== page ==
grammar

PPFF #159: apostrophe

Good morning,

Apostrophe. There seems to be a lot of confusion about this little punctuation device; not so much its usage to indicate omission of a vowel in a sentence e.g. “I’m” instead of “I am” but the possessive form e.g. “Paul’s car”. I remember having a moderate shouting match with someone, over who was right about where to place the apostrophe in ‘Steel Designers Manual’ (apostrophe omitted on purpose in this case to stay neutral); the discussion was about whether ‘Steel Designer’s Manual’ or ‘Steel Designers’ Manual’ was right.

Now, the UK’s productivity level is already one of the lowest among G7 countries without these silly discussions eating into our productive work hours. So I thought I’d make my contribution to the UK economy by providing this information, eliminating the need to set aside time to settle disputes each and every time this arises, and hence indirectly improving our productivity.

An hour of googling revealed that the rules are surprisingly simple. But before the boring rules, let’s go over its origin. In French an apostrophe used to (still does) replace an omitted (unpronounced) vowel letter in a process called ‘elision’, e.g. l’auberge (apostrophe in place of the missing ‘a’). In the 16th century, the English borrowed this practice from the French as it is now in English; but apparently, the Old English possessive form of the noun ‘pigs’ was ‘pigges’ (of pigs), where the ‘e’ used to be pronounced but gradually people stopped pronouncing the ‘e’ and accordingly placed an apostrophe in its place to indicate the now omitted ‘e’ (all from  this source, which I can’t vouch for the veracity of) – consistent with the logic/history behind “I am” becoming “I’m”. Pretty cool.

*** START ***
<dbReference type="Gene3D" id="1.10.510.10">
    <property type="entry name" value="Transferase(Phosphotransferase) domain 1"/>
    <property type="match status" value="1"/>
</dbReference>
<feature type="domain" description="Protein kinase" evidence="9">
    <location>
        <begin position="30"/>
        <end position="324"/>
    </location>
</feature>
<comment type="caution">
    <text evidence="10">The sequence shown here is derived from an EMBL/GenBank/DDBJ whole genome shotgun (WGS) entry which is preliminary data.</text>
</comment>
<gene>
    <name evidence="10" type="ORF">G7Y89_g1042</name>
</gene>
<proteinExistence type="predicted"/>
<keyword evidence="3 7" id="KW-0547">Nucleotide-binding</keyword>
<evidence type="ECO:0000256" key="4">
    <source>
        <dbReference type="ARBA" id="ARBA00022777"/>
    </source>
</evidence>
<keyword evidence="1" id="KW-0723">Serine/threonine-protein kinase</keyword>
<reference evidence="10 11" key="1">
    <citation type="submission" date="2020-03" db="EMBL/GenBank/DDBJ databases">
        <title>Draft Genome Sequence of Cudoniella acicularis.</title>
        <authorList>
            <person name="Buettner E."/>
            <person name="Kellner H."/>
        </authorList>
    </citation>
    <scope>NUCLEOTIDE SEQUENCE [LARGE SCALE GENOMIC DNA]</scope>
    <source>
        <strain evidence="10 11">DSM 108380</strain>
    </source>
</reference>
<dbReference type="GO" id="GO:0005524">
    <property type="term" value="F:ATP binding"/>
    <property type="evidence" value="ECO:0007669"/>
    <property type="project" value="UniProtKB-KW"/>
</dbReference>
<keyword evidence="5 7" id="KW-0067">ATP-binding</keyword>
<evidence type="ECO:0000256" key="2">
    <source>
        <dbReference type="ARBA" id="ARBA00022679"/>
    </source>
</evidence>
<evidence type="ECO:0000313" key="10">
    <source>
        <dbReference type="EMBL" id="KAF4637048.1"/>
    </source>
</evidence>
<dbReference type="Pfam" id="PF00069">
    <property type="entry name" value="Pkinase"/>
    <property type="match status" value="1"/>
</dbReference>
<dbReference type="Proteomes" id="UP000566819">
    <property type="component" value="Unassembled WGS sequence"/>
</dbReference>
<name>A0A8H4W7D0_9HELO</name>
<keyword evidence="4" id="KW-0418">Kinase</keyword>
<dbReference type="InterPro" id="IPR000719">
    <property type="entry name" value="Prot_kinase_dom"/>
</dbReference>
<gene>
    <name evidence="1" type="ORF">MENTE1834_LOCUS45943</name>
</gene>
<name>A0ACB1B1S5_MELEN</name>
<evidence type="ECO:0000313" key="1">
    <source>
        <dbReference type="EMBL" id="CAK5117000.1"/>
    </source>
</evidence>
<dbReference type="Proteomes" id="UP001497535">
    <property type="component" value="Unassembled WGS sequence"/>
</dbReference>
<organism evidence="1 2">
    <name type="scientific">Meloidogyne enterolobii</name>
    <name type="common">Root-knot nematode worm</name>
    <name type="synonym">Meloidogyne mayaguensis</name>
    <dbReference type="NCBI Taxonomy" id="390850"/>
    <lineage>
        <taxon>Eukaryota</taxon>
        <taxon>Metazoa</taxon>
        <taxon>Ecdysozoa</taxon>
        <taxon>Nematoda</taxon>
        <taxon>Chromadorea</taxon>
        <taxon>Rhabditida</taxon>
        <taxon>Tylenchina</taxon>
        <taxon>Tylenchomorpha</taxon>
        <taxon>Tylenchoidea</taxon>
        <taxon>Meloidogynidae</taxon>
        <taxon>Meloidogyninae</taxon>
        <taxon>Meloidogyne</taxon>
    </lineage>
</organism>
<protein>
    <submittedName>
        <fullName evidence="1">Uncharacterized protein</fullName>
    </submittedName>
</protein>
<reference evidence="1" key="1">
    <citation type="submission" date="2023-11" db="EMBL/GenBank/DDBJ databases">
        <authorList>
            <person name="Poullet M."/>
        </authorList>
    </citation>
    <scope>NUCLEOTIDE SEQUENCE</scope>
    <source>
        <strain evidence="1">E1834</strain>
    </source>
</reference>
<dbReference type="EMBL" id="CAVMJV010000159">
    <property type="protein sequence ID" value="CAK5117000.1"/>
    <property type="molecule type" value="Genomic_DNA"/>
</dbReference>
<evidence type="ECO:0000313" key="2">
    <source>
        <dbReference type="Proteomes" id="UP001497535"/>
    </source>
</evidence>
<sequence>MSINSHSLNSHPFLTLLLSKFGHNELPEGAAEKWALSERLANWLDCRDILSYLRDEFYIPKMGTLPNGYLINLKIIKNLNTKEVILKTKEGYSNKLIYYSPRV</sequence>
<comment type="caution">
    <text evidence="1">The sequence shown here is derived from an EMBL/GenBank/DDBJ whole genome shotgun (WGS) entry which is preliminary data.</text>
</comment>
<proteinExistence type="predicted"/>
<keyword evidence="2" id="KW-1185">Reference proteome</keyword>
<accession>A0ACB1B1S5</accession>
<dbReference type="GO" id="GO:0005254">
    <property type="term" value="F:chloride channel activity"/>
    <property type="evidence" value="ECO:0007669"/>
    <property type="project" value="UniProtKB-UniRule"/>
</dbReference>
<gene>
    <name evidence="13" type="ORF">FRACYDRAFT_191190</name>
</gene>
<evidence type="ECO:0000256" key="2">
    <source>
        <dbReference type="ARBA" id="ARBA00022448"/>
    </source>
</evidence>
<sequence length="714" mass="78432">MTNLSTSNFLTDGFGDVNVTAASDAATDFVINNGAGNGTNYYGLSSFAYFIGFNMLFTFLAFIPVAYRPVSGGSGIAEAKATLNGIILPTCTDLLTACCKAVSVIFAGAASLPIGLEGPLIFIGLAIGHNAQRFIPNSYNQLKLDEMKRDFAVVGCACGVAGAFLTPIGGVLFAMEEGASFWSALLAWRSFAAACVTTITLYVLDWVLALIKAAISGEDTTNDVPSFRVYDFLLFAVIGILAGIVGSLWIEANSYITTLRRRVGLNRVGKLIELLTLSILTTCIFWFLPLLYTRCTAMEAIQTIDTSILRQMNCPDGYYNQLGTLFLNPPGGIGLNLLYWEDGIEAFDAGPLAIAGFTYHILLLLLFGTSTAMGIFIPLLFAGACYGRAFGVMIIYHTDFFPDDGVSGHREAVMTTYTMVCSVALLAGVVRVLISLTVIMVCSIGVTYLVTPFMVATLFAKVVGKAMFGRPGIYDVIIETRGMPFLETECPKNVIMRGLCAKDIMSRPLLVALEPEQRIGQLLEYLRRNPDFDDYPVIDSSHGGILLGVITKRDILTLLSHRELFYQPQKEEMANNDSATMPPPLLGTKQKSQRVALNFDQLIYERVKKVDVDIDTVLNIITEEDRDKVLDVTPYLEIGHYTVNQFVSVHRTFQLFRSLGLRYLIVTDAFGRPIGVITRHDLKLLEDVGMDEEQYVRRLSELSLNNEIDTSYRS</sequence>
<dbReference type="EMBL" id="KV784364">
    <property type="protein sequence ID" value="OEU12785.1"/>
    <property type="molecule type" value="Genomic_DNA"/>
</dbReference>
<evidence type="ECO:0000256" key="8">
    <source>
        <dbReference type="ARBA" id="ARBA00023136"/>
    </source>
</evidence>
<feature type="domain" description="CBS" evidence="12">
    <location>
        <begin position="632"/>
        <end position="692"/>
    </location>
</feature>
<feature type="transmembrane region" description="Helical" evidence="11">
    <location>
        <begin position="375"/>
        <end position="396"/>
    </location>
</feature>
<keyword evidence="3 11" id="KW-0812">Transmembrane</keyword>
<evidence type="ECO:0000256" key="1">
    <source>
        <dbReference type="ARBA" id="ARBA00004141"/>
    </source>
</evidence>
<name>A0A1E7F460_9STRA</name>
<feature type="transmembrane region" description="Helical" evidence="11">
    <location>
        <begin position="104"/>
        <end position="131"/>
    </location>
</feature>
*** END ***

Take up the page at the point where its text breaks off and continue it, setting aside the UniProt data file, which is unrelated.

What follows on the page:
Anyhow, the basic rules are:

  • Add ‘s at the end of most singular nouns to indicate possession e.g. Designer’s.
  • Add ‘ only at the end of most plural nouns to indicate possession e.g. Designers’.
  • For singular nouns ending with an s-sound, use EITHER of the above two rules, whichever sounds better e.g. St. James’ or James’s at your discretion.

So it turns out that argument I mentioned earlier never had to happen in the first place as one of us meant one designer’s manual while the other meant many designers’ manual.

(You’re welcome, Theresa May)

Hav’ a good Friday

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